Built to commemorate the Battle of Bennington, it is located near the site of the Continental Storehouse which was the object of the British attack. The limestone memorial is 306 feet high, making it the tallest structure in Vermont. President Benjamin Harrison attended its dedication in 1891 on the 100th anniversary of Vermont statehood. Memorials to General Stark, Colonel Warner, and printer Anthony Haswell are located nearby.
(26) Monument to Seth Warner.

Seth Warner was a resident of Bennington and successor to Ethan Allen as leader of Green Mountain Boys. Later, when the Green Mountain Boys became a Continental Army regiment, he led them to victory at the Battle of Bennington.
(27) Monument to John Stark, the hero of Bunker Hill.

John Stark, one of the heroes of Bunker Hill, raised 1400 volunteers from New Hampshire and was the overall commander at the Battle of Bennington. Rallying his troops before the battle he said “There they are, boys! We beat them today or Molly Stark sleeps a widow tonight!” The sculpture shows General Stark pointing to the battlefield.
Old Bennington Sites
Walking Tour
The walking tour begins at the Paradise Inn which began as the name of a restaurant that opened in downtown Bennington in 1927 by James Playotis, a Greek self made millionaire who as a teen immigrated to the U.S. from the island of Mitilini. Guests of his restaurant were Muhhammad Ali, Betty Ford, Anthony Hopkins, and Shirly MacLaine. The Paradise Restaurant successfully served guests for nearly 35 years until a fire destroyed the building and surroundings in the downtown area. Plyotis then in 1964 along with his brother-in-law, Peter Pappas, purchased several acres of land behind his home on the west end of Main Street, moved the 1901 house to the back of the property where it still stands today, built a new Paradise Restaurant in its place and added the first of the three existing building that now makes up the Paradise Inn still owned by the same family.
Old Bennington – Turn left onto Main Street (Route 9)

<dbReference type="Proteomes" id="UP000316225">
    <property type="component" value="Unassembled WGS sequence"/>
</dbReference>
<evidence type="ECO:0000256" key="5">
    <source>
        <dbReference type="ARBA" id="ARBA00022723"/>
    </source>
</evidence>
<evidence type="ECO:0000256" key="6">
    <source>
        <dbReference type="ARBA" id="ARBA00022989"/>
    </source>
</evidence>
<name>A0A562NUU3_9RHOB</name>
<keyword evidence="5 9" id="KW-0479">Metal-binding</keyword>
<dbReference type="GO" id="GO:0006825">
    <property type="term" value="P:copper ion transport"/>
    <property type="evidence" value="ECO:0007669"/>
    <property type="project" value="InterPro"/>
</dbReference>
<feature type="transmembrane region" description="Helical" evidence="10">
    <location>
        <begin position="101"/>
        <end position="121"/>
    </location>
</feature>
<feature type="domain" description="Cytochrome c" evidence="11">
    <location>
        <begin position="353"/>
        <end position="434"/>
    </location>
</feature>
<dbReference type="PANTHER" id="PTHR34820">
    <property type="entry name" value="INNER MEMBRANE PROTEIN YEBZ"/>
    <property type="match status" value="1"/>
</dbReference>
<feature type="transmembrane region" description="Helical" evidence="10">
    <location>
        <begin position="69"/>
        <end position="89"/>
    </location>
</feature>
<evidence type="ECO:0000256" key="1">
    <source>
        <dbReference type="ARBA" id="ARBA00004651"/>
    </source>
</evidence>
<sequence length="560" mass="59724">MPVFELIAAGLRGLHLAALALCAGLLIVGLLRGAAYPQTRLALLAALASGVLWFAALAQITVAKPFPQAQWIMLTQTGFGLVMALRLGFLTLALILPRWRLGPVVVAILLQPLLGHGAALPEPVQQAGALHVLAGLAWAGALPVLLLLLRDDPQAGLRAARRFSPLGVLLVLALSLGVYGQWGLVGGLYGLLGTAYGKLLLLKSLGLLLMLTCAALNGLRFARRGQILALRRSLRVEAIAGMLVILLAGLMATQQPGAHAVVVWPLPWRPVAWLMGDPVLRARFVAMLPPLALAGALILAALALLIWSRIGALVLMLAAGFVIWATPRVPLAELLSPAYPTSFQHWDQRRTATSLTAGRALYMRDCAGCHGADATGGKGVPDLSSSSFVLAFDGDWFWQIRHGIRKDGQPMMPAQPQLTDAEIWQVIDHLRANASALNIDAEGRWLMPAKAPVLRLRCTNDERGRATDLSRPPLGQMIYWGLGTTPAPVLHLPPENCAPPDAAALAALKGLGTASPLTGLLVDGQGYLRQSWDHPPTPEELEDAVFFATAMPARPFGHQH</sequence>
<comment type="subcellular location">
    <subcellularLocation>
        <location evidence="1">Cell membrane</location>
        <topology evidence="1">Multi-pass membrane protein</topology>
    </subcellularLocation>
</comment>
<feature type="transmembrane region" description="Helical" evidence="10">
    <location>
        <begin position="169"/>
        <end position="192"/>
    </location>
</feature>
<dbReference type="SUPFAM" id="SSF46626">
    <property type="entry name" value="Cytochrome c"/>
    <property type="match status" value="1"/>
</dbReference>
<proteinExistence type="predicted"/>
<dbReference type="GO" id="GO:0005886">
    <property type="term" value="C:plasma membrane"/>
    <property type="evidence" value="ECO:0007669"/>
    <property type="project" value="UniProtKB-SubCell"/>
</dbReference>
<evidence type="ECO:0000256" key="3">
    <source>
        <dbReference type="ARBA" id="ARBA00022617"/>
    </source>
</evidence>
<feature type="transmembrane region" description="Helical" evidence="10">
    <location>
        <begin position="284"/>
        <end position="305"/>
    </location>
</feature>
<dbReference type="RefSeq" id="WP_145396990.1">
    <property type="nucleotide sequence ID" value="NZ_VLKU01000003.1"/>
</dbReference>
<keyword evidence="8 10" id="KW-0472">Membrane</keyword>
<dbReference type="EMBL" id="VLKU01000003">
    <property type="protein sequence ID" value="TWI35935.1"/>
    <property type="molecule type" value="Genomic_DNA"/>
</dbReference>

Before any settlers of European Decent appeared, the Bennington area was inhabited by Native Americans who lived and hunted here as ear;y as 5000BC

Mountains surrounded the area protecting the broad, flat valley. Rivers and streams abound and it is rich in wildlife, wood, stone, and minerals. There is also an abundance of rich soil for farming.

Charted in 1749, Bennington was settled in 1761. The area neighboring the Paradise Inn, now known as Old Bennington, was the first part of town to be developed. The Old First Church and the courthouse were two of the first structures in the area. The settlers first sustained activity was farming, but in 1762 small mills appeared using water to power their machinery. During the Industrial Revolution of the  19th century larger factories were built downhill to harness the energy of the abundant water sources. As time went by commerce, housing, and cultural activities clustered in the present downtown area; however, agriculture and manufacturing still remain key aspects of Bennington’s modern economy.
The Bennington Museum
Open 10am to 5pm, Closed Wednesdays. The expansive galleries feature a wide range of exhibits focusing on local arts and industry, including early Vermont furniture, paintings, and glass. The museum also contains the worlds largest collections of both Grandma Moses’s paintings and Bennington Pottery. Look too for the celebrated 1925 luxury car, the Wasp, 16 of which were handcrafted right here in Bennington.
Old First Church Cemetery
The graveyard itself out dates the church building it is adjacent to. Founders of the town of Bennington, Revolutionary Wars soldiers, Vermont governors, and the revered poet Robert Frost were all buried here. Also, Ethan Allen, leader of the famed Green Mountain Boys, once had a home within the cemetery’s grounds.
Old First Church
Open Monday-Saturday 10am-12pm & 1pm-4pm, with services still offered Sunday mornings. First gathered in 1762 this church, now deemed “Vermont’s Colonial Shrine,” still stands as one of the first awe-inspiring examples of early colonial architecture. Much of the early history of Bennington and of Vermont took place within and around this meeting house.
Walloomsac Inn
The Walloomsac Inn was built in 1764, making it the oldest inn in Vermont. Over the years many famous people have stayed at the Walloomsac including Presidents Thomas Jefferson, Ruthford B. Hayes and Benjamin Harrison.
Village Lion Fountain
Originally a watering trough for horses was later converted to a fountain for pedestrian use.
Catamount Tavern
Marked now by a granite & copper statue placed here in 1896, the tavern was built in 1769 and burned down in 1871. It served as headquarters for the Green Mountain Boys while they plotted against the Yorkers and the British; Ethan Allen planned the capture of Fort Ticonderoga and John Stark prepared for his victory in the Battle of Bennington here.
The Old Academy
Built in 1821, the Old Academy was meant to be the finest building in the state. It has had a rich history first as a private school, then as a public one, and finally as Old Bennington’s Public Library.
Bennington Battle Monument
Open 9am-5pm daily. Built in the late 1880s, this monument is a dedication to the famous Battle of Bennington. It was at this location that the American colonists maintained a store of weapons and food which British General Burgoyne needed to sustain his troops. the British were unsuccessful in there attempt to raid the Bennington store and in during the battle lost many men causing them to be defeated at their next two encounters and surrender soon after.